These countries, which are mostly producers of oil, diamonds or other precious metals, are currently facing deep economic and financial crises following the fall in commodity prices.
These crises can also be explained by the non-diversification of their economy, corruption, bad governance, embezzlement of public funds and their leaders’ desperate attempts to cling to power.
One of these examples is South Africa. President Jacob Zuma and his clan are known for being corrupt but they continue to lead the country despite the fierce disapproval of the opposition and civil society.
Another country falling in this category is Mozambique. Its subsoil harbors huge natural resources, but the country is ranked among the poorest in the world, and its president Robert Mugabe remained in power for more than 37 years, before he resigned this week at the pressure of the army.
Venezuela is a major oil producer, yet its disputed president, Nicolas Maduro, has managed to throw his people into the abyss of misery and is driving his country to the brink of economic bankruptcy.
Algeria is ruled by moribund President Bouteflika. Despite his physical disability following a stroke he suffered in 2013, he clings to power and even intends to run for a fifth term, or to cede the presidency to his brother Said. Algerian economy is deteriorating, while the oil and gas revenues benefit mostly the oligarchy.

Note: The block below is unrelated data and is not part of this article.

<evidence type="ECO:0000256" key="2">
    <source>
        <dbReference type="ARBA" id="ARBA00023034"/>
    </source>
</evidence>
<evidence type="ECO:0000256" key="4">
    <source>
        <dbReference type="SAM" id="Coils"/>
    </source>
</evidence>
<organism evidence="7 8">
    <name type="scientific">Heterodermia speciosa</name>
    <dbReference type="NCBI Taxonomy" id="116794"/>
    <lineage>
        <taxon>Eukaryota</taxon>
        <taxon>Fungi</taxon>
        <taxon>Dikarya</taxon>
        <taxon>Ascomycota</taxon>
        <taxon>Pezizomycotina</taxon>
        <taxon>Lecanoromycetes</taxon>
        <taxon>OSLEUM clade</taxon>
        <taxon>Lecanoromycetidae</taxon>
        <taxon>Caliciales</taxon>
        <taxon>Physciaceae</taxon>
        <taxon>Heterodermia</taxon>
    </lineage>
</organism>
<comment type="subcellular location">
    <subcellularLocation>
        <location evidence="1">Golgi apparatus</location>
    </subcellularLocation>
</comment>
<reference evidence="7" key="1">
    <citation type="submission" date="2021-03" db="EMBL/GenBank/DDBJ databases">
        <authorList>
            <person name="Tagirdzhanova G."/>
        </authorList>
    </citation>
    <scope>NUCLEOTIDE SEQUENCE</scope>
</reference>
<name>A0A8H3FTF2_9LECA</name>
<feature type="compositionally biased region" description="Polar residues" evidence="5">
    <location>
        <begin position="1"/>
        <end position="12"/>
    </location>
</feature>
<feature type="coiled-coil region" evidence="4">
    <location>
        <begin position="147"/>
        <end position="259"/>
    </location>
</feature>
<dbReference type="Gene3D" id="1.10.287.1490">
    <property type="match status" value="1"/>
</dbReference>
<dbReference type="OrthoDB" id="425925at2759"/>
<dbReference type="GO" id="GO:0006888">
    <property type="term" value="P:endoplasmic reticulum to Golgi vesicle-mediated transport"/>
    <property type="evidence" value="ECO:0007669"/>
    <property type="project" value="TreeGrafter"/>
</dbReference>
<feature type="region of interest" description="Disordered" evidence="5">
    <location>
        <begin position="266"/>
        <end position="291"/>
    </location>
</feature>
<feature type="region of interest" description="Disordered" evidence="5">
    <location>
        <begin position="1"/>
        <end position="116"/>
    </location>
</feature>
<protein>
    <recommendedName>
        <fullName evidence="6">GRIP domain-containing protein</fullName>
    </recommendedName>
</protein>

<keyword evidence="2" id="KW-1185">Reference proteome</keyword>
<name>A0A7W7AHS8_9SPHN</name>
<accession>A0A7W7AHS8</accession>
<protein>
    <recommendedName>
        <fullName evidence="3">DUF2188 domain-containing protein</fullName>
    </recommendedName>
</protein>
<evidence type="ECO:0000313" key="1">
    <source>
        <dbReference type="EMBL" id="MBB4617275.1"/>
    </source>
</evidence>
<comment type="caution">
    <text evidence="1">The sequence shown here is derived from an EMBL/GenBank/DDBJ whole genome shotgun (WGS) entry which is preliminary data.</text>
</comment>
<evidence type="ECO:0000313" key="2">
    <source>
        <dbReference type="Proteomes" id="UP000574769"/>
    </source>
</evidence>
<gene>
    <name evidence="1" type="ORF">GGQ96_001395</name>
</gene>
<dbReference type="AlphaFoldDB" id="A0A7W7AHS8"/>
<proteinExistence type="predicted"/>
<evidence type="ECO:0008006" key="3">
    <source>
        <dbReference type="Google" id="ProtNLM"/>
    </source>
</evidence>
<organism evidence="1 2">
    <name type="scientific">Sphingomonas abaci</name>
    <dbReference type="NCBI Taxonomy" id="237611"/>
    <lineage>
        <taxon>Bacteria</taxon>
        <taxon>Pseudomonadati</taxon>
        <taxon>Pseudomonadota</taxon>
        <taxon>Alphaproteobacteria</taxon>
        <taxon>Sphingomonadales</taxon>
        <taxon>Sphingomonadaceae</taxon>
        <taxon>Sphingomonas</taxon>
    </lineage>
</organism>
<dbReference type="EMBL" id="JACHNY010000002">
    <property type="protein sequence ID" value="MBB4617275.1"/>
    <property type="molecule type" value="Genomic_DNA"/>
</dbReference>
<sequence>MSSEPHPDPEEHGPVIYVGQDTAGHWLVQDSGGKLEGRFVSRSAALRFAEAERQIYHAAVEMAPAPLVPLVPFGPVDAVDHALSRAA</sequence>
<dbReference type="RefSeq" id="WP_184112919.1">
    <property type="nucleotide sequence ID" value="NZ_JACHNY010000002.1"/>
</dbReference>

Angola, which also recognizes the ghostly “SADR”, does not stand out. Its outgoing president, José Eduardo dos Santos, who served as President of the Republic, President of the People’s Liberation Movement of Angola (MPLA), and Commander-in-Chief of the People’s Armed Forces Angola Liberation Movement (FAPLA) led his country with an iron fist from 1979 to 2017.
After 38 years of unchallenged reign, Dos Santos, who handed over power last August to Joao Lourenço, is, with his family members, at the head of a huge fortune of some 31 billion dollars, consisting of real estate in Europe and bank accounts in Switzerland and in offshore tax havens.
He bequeathed to his successor a country engulfed in a deep economic crisis. Angola, a major oil producer, draws from hydrocarbons nearly 70% of its tax revenues and 40% of its Gross Domestic Product, yet, the Angolan population is one of the poorest in the world. Nearly 70% of Angolans survive on less than $2 a day.
The list is still long of these corrupt regimes and despots who continue to support the mercenaries of the Polisario and display a fierce hostility to Morocco, whose only demand is the right to complete its territorial integrity and recover the territories that were under French and Spanish colonization.